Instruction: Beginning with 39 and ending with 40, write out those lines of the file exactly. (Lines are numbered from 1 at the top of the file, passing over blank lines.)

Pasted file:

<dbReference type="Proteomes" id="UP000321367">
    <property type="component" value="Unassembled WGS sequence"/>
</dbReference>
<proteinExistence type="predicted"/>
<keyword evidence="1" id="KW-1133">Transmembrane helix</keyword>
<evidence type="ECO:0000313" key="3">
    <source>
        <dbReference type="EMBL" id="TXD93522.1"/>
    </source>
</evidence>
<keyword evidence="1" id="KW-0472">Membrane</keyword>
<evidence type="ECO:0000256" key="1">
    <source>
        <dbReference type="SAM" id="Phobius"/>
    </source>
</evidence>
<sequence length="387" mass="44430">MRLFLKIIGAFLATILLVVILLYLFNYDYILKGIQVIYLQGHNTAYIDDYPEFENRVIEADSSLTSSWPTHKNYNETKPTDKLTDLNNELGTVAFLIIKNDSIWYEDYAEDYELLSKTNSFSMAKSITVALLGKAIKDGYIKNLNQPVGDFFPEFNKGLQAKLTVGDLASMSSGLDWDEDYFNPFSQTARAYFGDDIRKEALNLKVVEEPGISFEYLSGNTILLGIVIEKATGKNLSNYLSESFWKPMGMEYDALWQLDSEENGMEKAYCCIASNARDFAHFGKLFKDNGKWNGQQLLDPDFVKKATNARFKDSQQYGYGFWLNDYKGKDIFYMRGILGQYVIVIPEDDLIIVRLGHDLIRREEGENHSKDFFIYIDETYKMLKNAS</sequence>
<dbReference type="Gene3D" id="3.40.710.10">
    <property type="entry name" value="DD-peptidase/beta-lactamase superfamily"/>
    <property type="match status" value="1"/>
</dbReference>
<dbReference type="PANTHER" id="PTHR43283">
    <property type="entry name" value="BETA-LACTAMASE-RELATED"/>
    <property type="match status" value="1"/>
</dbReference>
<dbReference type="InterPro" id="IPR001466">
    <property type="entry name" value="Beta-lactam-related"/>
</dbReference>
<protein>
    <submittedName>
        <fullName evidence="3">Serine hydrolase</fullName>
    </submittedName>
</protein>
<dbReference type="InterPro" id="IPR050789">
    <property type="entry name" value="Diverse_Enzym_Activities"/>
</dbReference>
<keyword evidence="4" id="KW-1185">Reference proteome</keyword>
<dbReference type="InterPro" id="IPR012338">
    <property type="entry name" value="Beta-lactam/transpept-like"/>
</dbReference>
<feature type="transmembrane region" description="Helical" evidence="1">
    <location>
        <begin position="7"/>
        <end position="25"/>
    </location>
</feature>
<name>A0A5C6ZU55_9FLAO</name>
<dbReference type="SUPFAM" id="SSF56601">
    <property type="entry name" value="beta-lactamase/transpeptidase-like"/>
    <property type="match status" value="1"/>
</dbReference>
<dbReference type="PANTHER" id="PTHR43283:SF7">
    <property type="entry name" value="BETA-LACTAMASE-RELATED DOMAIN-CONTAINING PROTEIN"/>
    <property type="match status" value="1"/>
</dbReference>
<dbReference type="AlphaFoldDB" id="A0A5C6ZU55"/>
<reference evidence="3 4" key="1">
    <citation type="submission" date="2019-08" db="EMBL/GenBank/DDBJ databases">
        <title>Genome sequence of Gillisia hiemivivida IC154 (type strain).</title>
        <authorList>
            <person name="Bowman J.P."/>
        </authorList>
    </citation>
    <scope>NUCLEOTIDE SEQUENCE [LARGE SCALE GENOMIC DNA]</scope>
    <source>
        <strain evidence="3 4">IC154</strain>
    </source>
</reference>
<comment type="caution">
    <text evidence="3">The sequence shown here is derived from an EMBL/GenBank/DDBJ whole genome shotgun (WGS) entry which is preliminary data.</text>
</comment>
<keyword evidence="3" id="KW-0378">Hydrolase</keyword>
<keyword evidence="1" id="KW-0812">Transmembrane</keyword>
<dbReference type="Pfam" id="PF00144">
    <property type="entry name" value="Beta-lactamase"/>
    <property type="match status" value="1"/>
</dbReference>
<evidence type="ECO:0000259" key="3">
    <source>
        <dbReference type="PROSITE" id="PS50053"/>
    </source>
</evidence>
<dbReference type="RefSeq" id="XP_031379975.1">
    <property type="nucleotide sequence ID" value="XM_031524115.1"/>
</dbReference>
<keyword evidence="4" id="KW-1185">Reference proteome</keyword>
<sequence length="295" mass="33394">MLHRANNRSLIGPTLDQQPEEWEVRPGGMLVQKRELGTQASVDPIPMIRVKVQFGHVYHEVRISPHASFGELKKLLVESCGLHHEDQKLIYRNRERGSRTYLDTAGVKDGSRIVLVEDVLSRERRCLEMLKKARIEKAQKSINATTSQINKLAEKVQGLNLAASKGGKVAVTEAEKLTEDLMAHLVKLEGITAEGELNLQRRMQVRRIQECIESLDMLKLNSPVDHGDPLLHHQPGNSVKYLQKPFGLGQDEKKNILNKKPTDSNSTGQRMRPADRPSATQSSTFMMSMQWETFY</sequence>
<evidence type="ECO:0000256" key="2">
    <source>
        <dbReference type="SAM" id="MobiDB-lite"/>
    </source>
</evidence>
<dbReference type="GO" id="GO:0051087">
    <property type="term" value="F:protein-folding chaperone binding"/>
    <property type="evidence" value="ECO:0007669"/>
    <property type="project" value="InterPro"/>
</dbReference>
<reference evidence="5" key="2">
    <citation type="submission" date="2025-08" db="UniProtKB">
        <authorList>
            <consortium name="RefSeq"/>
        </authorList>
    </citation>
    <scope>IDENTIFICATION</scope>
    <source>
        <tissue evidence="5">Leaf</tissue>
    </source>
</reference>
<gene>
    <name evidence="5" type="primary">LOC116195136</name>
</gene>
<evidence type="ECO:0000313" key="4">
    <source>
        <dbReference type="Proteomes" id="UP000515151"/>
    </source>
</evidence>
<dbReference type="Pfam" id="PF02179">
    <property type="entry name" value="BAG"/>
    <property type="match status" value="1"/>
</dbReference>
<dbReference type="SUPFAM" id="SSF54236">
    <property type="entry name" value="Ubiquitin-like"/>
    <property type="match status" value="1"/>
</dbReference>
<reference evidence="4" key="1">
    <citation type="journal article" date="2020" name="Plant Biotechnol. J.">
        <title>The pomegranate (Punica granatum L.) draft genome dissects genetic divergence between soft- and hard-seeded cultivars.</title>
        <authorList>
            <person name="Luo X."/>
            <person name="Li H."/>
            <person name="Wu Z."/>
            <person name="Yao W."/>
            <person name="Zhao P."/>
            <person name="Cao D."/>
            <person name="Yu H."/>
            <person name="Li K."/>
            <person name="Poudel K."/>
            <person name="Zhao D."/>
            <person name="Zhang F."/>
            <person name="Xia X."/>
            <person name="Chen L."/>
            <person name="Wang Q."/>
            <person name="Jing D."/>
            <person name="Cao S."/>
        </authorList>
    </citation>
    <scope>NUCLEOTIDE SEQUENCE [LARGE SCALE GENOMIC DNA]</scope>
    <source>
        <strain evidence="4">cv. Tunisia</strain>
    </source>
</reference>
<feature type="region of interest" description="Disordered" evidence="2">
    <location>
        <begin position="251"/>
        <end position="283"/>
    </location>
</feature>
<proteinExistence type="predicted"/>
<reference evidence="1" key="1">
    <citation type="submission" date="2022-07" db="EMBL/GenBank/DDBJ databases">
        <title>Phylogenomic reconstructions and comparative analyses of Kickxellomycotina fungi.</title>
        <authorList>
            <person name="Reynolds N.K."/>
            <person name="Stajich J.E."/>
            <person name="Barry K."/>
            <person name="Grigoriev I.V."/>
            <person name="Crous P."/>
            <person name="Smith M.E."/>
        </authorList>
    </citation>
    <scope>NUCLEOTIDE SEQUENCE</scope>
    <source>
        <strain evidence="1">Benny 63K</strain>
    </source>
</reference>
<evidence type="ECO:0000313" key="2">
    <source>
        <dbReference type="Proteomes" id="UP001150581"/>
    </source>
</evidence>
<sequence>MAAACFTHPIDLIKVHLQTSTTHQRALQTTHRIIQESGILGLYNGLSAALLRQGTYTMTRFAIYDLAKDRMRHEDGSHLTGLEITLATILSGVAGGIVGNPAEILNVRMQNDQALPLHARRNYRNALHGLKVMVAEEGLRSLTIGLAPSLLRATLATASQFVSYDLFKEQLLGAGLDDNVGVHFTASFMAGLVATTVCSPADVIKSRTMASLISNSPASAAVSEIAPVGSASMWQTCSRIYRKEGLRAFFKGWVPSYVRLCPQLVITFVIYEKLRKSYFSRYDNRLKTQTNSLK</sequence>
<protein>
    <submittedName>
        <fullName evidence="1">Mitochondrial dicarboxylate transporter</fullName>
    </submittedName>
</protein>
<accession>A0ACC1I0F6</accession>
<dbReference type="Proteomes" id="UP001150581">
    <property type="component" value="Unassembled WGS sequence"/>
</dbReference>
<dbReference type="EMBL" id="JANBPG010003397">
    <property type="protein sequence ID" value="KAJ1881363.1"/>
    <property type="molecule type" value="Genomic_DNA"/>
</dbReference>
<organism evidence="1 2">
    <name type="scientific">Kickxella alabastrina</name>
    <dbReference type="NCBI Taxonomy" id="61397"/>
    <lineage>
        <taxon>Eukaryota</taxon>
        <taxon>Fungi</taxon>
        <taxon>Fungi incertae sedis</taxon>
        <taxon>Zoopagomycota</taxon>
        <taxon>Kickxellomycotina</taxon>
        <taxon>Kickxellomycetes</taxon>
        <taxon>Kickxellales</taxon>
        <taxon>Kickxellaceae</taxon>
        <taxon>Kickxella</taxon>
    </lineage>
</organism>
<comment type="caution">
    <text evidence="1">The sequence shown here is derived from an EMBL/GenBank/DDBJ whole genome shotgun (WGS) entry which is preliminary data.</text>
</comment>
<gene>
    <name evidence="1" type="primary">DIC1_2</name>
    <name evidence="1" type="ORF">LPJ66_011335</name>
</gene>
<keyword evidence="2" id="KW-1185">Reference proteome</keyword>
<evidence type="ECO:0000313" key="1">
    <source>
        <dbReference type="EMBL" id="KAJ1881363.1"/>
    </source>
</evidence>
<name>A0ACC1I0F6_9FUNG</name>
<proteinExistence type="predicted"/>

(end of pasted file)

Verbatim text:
    <property type="entry name" value="Beta-lactam/transpept-like"/>
</dbReference>